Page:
This is a gripping book which is hard to put down. You feel Jaafie's emotions throughout. Like Justin in The Constant Gardener, his need to understand a side of his wife that he didn't previously know about will lead him into dangerous situations.

While there were occasional clunky notes which are probably down to the translation, this is overall a moving and engrossing read.
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Most Recent Customer Reviews
4.0 out of 5 stars The Attack
The Attack wasn't just about the situation in the Middle East.

There was a bomb, and a man found out something terrible about his wife. Read more
Published 2 months ago by Fenella Fay
5.0 out of 5 stars Not what you think!
I already have two other books from this author (Morituri/Autumn of the Phantoms).I will save those reviews for another day. Read more
Published 5 months ago by booboolina
2.0 out of 5 stars Boring in my opinion
I totally couldn't get to end of it. There is some "action" there however for me it was going so slowwwww that I left in middle and its just a space taking, unfortunately.
Published 5 months ago by Amazon Customer
5.0 out of 5 stars Dramatic and Insightfull. A good read.
Beautifully written. I couldn't put it down from the first riveting pages to the solemn last. A journey made by a man consumed by grief, bewildered and unable to put all the pieces... Read more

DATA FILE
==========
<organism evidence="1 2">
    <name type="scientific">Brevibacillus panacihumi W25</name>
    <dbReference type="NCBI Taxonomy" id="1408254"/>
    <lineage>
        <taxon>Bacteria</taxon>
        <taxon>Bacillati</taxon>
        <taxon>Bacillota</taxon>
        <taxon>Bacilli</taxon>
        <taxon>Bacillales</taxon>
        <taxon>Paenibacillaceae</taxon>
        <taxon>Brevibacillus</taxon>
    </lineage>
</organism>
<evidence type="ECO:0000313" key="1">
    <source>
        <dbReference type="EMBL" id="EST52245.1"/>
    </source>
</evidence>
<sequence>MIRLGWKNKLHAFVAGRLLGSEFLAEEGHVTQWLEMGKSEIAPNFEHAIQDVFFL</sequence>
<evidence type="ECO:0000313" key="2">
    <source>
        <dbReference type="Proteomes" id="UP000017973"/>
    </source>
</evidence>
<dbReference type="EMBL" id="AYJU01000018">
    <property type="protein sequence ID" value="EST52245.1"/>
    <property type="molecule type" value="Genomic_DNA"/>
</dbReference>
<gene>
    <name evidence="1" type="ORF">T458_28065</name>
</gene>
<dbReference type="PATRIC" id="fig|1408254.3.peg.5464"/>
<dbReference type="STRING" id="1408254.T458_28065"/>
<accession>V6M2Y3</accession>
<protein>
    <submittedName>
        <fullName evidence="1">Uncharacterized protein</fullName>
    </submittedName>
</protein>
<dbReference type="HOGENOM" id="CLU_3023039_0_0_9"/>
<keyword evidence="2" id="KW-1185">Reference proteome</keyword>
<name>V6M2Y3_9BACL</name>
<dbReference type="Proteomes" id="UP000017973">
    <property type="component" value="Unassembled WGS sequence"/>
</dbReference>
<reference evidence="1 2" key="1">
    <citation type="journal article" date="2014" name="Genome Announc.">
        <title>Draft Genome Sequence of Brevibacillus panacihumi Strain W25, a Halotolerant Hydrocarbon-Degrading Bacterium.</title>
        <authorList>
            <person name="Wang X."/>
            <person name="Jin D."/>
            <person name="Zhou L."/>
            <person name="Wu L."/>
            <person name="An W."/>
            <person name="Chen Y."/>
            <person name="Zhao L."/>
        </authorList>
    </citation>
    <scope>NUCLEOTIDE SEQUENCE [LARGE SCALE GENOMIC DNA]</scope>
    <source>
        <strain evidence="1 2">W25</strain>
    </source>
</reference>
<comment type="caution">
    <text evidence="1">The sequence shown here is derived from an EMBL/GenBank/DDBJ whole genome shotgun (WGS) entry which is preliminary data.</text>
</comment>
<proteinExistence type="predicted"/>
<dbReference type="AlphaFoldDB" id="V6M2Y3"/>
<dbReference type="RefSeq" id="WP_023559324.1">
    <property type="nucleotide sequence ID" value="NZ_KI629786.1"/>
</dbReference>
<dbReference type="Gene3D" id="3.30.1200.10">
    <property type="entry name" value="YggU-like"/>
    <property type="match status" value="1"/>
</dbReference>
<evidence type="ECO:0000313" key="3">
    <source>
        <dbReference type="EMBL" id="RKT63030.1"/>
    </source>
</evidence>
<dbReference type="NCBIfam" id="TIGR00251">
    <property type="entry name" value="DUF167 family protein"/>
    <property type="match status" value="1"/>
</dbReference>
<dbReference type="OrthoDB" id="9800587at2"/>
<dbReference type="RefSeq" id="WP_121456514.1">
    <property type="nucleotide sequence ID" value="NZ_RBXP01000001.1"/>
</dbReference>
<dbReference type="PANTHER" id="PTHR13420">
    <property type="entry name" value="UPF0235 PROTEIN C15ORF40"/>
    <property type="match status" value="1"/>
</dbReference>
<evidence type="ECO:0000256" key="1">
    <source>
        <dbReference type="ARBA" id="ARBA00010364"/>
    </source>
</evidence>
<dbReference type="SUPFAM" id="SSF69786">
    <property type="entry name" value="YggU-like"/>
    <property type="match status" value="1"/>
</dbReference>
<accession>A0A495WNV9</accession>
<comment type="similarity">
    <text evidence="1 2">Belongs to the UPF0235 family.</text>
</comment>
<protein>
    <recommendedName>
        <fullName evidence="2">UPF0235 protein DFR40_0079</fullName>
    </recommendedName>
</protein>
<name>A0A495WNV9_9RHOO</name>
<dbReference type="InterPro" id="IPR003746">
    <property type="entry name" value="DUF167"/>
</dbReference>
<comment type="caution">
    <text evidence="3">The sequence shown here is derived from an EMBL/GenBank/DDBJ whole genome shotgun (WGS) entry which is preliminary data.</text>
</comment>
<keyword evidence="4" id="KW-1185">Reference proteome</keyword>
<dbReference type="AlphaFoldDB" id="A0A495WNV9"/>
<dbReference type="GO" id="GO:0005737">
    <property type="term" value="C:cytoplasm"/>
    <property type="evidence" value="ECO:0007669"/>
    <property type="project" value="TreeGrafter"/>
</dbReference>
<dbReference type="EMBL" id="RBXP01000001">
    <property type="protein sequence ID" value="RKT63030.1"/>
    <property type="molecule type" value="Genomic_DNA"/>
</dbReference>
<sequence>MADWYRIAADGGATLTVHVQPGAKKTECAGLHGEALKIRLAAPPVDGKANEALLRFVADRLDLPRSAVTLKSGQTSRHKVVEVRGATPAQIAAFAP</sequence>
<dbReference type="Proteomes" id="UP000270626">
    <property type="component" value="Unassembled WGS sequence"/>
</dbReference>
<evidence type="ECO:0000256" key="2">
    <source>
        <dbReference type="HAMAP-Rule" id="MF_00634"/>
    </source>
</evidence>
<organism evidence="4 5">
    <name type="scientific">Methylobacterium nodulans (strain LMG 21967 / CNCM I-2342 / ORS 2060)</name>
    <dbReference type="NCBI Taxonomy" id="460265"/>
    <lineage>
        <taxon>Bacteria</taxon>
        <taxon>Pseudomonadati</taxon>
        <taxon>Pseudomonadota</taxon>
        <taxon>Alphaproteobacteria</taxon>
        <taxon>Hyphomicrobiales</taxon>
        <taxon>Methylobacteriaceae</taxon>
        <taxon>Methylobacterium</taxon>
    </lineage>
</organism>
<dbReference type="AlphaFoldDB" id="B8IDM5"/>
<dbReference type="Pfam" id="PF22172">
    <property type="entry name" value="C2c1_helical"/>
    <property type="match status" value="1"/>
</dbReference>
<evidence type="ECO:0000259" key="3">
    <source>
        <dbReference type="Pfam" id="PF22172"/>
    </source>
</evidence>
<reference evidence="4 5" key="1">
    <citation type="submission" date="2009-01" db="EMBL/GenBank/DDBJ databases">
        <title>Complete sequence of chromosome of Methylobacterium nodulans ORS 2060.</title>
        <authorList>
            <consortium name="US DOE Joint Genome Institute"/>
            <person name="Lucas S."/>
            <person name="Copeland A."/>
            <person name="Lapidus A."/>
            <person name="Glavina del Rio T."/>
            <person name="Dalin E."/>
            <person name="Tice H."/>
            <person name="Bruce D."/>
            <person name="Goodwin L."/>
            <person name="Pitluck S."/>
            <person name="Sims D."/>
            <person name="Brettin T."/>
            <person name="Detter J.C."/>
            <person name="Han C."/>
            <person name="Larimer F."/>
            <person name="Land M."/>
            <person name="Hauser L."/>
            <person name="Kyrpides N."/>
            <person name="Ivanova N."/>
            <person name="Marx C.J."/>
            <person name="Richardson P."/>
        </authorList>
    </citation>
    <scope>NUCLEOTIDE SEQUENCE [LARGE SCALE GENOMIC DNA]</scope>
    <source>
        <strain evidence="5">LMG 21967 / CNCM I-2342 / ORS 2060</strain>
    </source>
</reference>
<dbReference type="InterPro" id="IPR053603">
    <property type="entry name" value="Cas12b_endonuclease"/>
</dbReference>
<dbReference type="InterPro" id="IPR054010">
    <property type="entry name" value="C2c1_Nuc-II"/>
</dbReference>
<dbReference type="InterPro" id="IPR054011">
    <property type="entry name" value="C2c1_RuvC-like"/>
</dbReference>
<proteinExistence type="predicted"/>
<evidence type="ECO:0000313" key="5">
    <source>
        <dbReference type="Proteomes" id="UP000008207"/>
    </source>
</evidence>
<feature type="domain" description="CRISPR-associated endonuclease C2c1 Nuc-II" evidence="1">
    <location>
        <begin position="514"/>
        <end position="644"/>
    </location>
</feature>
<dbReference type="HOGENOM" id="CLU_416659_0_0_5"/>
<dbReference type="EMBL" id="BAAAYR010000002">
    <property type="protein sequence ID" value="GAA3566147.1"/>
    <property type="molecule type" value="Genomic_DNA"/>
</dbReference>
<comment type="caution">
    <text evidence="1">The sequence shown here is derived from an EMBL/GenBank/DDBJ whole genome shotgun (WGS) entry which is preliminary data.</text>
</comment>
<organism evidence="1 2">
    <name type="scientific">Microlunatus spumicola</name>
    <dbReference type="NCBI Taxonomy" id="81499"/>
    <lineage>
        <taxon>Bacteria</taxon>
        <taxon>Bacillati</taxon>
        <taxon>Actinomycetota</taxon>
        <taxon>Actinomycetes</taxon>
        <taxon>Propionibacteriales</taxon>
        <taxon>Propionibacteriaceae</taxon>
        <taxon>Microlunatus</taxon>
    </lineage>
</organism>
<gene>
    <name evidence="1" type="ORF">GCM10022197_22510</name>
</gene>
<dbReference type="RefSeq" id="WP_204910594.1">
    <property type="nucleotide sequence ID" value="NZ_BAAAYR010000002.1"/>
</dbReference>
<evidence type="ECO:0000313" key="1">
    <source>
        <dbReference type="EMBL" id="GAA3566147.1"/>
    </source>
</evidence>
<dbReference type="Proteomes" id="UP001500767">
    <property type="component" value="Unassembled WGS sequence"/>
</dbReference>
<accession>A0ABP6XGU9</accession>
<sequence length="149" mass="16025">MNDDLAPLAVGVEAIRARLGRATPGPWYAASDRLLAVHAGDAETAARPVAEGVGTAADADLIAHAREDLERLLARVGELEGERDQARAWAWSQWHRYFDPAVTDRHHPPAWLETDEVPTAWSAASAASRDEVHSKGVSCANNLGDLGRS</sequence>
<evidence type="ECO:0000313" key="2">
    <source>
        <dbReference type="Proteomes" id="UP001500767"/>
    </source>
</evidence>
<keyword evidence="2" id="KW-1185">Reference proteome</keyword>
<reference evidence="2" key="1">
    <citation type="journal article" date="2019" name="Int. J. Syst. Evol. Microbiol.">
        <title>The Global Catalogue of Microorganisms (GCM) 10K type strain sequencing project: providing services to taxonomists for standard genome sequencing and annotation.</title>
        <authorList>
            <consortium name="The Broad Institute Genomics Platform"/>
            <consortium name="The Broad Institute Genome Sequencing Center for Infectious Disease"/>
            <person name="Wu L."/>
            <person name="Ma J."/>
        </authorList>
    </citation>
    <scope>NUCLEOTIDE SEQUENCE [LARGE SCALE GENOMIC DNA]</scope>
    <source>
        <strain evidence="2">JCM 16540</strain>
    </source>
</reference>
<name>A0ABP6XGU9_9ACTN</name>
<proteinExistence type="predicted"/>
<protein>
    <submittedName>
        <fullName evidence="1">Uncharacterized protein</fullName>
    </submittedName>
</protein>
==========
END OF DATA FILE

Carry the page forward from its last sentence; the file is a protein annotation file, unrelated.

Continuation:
Published 10 months ago by ginny
5.0 out of 5 stars Understanding the mind of a suicide bomber
Almost every day in some part of the world, the media will report a suicide bombing with people killed and many more maimed and seriously injured. Read more
Published 10 months ago by Dr R
5.0 out of 5 stars Emotionally profound
I had to keep reminding myself that it was the same author who wrote 'The Swallows of Kabul' because the style of writing was totally different. Read more
Published 10 months ago by Amelia Ofori
5.0 out of 5 stars Very good.
A superbly written novel that brings you an interesting insight into the Arab Isreali conflict and at the heart of the novel is a strong plot, well written.
Published 19 months ago by Chris
4.0 out of 5 stars Interesting Storyline but imperfect prose
A successful Arab surgeon living in Tel Aviv is completely devastated to discover his beatiful wife was the suicide bomber in a crowded restaurant. Read more
Published on 29 Aug 2011 by Kiwifunlad
5.0 out of 5 stars A powerful book
In three words: Emotive, touching, shocking.

Dr Amin Jaafari is an Israeli Arab. He has put himself through medical school and now works in a Tel Aviv hospital as a... Read more
Published on 8 Jun 2011 by Boof
5.0 out of 5 stars The Anguish...
An Algerian friend gently suggested that I update my list of Algerian writers, from Camus and Roy, to an "Algerian du socle," to turn Le Pen's formulation on its head, and proposed... Read more
Published on 8 Jan 2011 by John P. Jones III